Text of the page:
Former Vice President Joe Biden secured former President Barack Obama’s endorsement Tuesday, but there was a time when Obama was skeptical of his former vice president’s ability to land the White House.
Obama discouraged Biden from running in 2016 as former Secretary of State Hillary Clinton was gearing up to embark on what would become an unsuccessful presidential run. He said Clinton would roll over his former running mate, Biden noted in his 2017 book “Promise Me, Dad.”
“In January 2015 the president was convinced I could not beat Hillary, and he worried that a long primary fight would split the party and leave the Democratic nominee vulnerable,” Biden wrote of what Obama was thinking before then-candidate Donald Trump was beginning his bid.
Clinton lost the electoral college to Trump in 2020 while winning the majority vote.
Biden also suggested that one of Obama’s political pollsters panned the former vice president’s chances at the time. (RELATED: Obama Makes Biden Endorsement Official, Takes Some Shots At Trump Administration And Republicans)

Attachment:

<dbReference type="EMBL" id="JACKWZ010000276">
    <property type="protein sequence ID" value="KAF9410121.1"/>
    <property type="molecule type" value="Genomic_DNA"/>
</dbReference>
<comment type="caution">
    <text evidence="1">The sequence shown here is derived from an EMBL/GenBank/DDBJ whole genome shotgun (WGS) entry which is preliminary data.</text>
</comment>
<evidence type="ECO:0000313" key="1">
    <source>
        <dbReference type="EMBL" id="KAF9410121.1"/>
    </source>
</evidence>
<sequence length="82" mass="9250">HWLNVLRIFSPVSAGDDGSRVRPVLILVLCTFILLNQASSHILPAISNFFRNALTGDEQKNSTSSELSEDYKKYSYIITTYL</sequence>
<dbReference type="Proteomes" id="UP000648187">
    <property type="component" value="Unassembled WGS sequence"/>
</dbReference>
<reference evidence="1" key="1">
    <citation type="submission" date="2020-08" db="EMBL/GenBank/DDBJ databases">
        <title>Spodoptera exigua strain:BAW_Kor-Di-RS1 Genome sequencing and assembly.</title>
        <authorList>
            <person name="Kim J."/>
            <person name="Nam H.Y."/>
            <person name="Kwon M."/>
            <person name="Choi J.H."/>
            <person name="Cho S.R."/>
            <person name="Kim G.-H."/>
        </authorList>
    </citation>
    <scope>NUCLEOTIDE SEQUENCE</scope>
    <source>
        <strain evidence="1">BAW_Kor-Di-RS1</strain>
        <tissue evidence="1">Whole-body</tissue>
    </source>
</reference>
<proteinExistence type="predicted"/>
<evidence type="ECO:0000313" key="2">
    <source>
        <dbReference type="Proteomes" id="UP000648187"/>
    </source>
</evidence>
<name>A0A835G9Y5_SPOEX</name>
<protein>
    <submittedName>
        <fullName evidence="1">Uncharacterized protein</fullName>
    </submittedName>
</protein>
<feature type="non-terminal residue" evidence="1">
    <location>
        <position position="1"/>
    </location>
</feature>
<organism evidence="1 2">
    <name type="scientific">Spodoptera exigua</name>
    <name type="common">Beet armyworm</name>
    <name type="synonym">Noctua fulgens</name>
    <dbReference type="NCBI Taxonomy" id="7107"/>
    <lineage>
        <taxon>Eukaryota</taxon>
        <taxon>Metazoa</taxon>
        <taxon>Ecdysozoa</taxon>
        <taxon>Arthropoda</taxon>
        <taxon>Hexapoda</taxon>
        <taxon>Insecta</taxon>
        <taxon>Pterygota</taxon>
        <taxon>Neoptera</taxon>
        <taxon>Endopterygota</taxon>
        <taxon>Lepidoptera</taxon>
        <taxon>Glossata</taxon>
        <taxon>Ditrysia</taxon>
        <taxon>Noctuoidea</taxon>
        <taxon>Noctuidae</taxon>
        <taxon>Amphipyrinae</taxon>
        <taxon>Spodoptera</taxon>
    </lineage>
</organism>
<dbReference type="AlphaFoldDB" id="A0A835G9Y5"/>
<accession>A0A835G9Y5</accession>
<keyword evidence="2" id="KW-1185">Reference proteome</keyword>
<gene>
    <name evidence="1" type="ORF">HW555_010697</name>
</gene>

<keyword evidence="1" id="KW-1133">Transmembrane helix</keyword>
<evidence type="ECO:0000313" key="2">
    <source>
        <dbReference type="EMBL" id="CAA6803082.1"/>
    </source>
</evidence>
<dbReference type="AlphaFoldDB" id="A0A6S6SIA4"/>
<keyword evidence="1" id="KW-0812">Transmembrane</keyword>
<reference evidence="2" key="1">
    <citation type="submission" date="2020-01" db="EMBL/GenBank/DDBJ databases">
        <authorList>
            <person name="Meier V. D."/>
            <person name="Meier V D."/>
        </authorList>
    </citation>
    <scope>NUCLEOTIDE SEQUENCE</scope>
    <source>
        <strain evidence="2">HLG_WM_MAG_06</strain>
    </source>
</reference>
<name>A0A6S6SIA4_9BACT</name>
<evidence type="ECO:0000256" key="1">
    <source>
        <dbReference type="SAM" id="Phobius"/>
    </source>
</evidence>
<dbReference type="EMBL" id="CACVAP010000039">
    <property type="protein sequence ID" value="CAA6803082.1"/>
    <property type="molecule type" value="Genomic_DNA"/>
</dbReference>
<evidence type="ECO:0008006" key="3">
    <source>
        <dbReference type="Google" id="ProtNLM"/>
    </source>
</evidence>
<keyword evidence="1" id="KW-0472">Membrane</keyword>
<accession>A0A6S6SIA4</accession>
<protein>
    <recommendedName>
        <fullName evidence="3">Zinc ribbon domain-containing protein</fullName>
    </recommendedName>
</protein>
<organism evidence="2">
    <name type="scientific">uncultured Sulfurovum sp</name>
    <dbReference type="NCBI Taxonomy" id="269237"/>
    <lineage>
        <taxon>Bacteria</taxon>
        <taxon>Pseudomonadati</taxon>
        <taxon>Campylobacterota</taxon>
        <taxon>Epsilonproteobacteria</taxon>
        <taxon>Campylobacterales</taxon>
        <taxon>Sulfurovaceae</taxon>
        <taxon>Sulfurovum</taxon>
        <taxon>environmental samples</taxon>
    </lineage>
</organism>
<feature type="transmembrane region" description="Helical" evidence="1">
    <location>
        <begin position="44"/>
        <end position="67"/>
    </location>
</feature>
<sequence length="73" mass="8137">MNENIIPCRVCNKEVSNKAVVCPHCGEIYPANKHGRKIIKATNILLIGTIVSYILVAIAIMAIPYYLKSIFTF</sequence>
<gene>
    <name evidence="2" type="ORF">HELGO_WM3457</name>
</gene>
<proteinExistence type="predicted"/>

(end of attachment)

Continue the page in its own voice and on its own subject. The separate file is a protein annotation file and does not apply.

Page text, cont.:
“The message I took from that meeting was that Hillary’s poll numbers, her money, and her campaign organization were just too formidable. I had no real path to the nomination, so why rock the boat and complicate things for the party?” Biden wrote, summarizing advice the pollster gave him.
Obama also reportedly tried to impress upon Biden that the presidency is a meat-grinder.
“You don’t have to do this, Joe, you really don’t,” the former president told Biden in 2019 before he jumped into the race, a person familiar with the discussion told The New York Times. The person spoke on the condition of anonymity.
Obama’s endorsement Monday suggests the metrics are different.
“Choosing Joe to be my vice president was one of the best decisions I ever made, and he became a close friend, and I believe Joe has all the qualities we need as a president right now,” Obama said during a 12-minute video Tuesday explaining his decision. He also tossed some potshots at Trump.
Biden effectively became the presumptive 2020 Democratic nominee after he easily won Mississippi, Missouri and Michigan, which Sen. Bernie Sanders of Vermont won in 2016. The former vice president also came up big during Super Tuesday.
Biden has more work ahead of hm.
He is running up the numbers among older voters but is failing to capture the imagination of the younger people who flocked to Obama in 2008. His inability to energize the millennial generation and its peers has not gone unnoticed in Sanders’s camp.
Biden’s campaign did not respond to the Daily Caller News Foundation’s request for comment about the nature of his past conversations with Obama.
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